The ship, which was trailed by the Sevmorput, a nuclear-powered merchant ship owned by the Russian government, then docked in St. Petersburg, before retracing its path and sailing around Norway to the northern Russian port of Arkhangelsk. It traveled at least a large part of the 3,600-mile route almost simultaneously with the Sevmorput, according to satellite data reviewed by The Wall Street Journal.

Finnish investigators believe that the pipeline was cut by the Newnew Polar Bear’s anchor. A spokeswoman for the Finnish investigation authority said that the ship’s Chinese owners were collaborating with investigators and that the probe sought to determine whether the rupture was an accident, the result of negligence, or a deliberate act of sabotage.

The owner of the ship, Hainan Xin Xin Yang Shipping, didn’t respond to a request for comment.

Immediately after the pipeline was cut, Finnish officials identified the ship as a potential culprit, but they were unable to search it because it was in international waters.

A Finnish official familiar with the investigation said investigators are unlikely to attribute responsibility at the end of the probe.

In Germany, officials and investigators say they suspect Russia could have been behind an attack on the railroad that temporarily halted all rail traffic in the north of the country in October 2022.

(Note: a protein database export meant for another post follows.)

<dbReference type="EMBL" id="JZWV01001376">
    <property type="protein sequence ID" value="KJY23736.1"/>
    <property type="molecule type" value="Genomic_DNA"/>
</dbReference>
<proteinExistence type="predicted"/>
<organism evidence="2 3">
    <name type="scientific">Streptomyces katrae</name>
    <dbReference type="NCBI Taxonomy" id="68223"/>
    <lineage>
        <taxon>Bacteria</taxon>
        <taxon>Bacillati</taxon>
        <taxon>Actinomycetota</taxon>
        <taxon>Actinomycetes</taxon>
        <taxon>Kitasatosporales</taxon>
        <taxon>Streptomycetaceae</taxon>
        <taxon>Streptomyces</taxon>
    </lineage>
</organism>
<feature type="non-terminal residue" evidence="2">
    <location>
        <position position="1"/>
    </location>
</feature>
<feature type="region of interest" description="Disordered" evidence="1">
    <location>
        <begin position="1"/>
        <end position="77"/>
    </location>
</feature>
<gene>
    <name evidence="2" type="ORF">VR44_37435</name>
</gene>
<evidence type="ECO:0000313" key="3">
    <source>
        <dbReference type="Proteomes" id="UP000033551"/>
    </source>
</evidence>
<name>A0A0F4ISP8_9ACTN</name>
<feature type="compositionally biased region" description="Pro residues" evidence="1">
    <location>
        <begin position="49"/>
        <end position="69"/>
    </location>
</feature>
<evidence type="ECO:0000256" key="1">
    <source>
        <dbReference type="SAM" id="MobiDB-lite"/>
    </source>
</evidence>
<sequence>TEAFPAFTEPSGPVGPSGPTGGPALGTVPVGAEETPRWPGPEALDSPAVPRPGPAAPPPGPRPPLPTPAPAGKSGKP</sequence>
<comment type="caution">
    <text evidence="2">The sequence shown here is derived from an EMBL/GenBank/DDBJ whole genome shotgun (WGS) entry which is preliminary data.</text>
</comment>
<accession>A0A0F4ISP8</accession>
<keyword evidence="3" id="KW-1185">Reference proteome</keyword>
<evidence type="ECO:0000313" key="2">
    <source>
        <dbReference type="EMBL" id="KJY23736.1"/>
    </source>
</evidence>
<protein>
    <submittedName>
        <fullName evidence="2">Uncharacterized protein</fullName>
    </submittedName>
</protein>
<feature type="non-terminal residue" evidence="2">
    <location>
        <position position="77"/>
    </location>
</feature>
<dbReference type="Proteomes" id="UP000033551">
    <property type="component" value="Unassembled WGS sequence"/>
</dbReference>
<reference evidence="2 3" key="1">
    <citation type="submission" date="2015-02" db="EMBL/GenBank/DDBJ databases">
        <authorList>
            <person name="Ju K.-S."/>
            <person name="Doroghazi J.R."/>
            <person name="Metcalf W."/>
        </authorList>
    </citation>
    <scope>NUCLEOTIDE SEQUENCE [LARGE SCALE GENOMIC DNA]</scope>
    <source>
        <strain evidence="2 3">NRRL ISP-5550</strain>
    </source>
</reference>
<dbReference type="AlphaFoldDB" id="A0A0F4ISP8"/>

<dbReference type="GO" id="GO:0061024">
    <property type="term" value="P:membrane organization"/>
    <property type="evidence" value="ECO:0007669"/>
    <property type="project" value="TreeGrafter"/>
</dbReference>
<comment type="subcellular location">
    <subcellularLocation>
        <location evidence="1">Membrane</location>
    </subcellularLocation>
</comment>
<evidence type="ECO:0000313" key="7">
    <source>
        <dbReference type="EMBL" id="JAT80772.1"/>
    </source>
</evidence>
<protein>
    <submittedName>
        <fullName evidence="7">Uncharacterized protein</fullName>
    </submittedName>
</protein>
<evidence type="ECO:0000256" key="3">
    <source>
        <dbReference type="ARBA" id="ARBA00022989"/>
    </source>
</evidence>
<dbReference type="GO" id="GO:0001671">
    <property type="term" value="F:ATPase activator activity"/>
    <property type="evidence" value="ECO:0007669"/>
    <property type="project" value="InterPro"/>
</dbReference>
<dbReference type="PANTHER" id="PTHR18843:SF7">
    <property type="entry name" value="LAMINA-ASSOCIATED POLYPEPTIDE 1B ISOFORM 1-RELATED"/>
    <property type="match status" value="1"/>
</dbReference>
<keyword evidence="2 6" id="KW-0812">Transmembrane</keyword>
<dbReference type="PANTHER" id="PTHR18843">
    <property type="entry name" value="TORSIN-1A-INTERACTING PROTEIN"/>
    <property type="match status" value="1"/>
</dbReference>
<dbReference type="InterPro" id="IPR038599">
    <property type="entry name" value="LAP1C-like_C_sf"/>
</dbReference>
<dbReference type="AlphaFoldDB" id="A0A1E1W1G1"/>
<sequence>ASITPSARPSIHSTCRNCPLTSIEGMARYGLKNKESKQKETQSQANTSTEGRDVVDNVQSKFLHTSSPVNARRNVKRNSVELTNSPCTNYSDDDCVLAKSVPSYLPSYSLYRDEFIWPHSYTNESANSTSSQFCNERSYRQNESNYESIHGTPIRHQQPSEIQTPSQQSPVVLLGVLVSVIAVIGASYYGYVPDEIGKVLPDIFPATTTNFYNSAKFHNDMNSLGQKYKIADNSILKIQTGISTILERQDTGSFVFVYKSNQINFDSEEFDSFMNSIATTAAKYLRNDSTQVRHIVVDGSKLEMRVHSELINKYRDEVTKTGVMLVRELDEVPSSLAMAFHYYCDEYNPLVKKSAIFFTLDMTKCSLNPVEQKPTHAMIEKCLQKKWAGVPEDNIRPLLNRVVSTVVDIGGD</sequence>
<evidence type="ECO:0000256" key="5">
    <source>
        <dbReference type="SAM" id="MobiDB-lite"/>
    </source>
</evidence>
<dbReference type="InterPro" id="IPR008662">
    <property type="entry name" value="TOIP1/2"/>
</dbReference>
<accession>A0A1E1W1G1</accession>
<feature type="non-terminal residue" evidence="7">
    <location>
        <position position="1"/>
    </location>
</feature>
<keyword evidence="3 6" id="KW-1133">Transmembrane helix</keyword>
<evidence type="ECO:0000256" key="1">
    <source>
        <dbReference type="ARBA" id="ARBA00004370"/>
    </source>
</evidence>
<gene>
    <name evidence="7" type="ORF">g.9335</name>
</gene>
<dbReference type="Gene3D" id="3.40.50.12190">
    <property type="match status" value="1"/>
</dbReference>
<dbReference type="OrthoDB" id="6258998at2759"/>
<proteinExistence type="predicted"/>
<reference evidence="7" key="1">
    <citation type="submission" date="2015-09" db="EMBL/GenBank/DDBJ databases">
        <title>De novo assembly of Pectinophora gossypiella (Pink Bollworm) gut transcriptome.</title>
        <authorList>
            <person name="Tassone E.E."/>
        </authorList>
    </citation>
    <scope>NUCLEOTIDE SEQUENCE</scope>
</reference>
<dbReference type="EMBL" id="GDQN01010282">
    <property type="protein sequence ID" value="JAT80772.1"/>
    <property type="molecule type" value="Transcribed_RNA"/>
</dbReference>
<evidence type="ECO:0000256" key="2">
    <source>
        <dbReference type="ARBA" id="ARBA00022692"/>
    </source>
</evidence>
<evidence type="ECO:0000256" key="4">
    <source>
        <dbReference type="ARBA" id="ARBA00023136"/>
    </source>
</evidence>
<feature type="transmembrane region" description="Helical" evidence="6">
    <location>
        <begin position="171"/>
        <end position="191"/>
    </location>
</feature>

The rail attackers crippled both the railway’s main communication network and its backup by almost simultaneously severing two data cables located roughly 200 miles apart, investigators said. Whoever carried out the sabotage had detailed knowledge of the network, investigators said.

“It smells like Russia. It looks like Russia," a senior investigator said. This person said that the attack failed to cause greater public concern because it only disrupted traffic for around four hours, which he said was a relatively unexceptional disturbance for passengers using Germany’s delay-plagued rail system.

In January 2022, as Russia was positioning its forces to attack Ukraine, a Russian fishing trawler was detected traversing the icy waters above a major fiber-optic cable around the time it was cut. The cable carried data from SvalSat, one of the largest commercial satellite ground stations in the world, located on Norway’s Svalbard archipelago in the far north.

The cable carries data that is essential for internet traffic across Europe. Russia has in the past said that the West uses the facility to spy on marine traffic. A backup cable ensured continuous operation, albeit at a lower capacity.

The Russian trawler crisscrossed more than 100 times over the exact spot where the cable was cut, according to satellite traffic-monitoring data, said Ronny André Jørgensen, a prosecutor from the northern city of Tromsø who investigated the incident.

Footage from an underwater drone revealed that the seabed where the cable was cut had been plowed by a hard object, the tracks of which resemble the impact of the equipment carried by the Russian trawler Melkart 5. The captain of the ship was questioned but no evidence was found against him, and the company denied responsibility.

The owner of the trawler, Murman SeaFood, didn’t immediately respond to a request for comment.

“The bar for evidence in a criminal investigation is very high, and we have not been able to reach it," Jørgensen said.

Jørgensen said that Russian fishing boats have been spotted over the area where another cable was cut off the coast of northwest Norway less than two months before the Svalbard incident. The cable, belonging to a local ocean observatory, was used to monitor marine life, but in theory could be used to trace the movement of ships and submarines, he said.

Max Colchester contributed to this article

Write to Bojan Pancevski at bojan.pancevski@wsj.com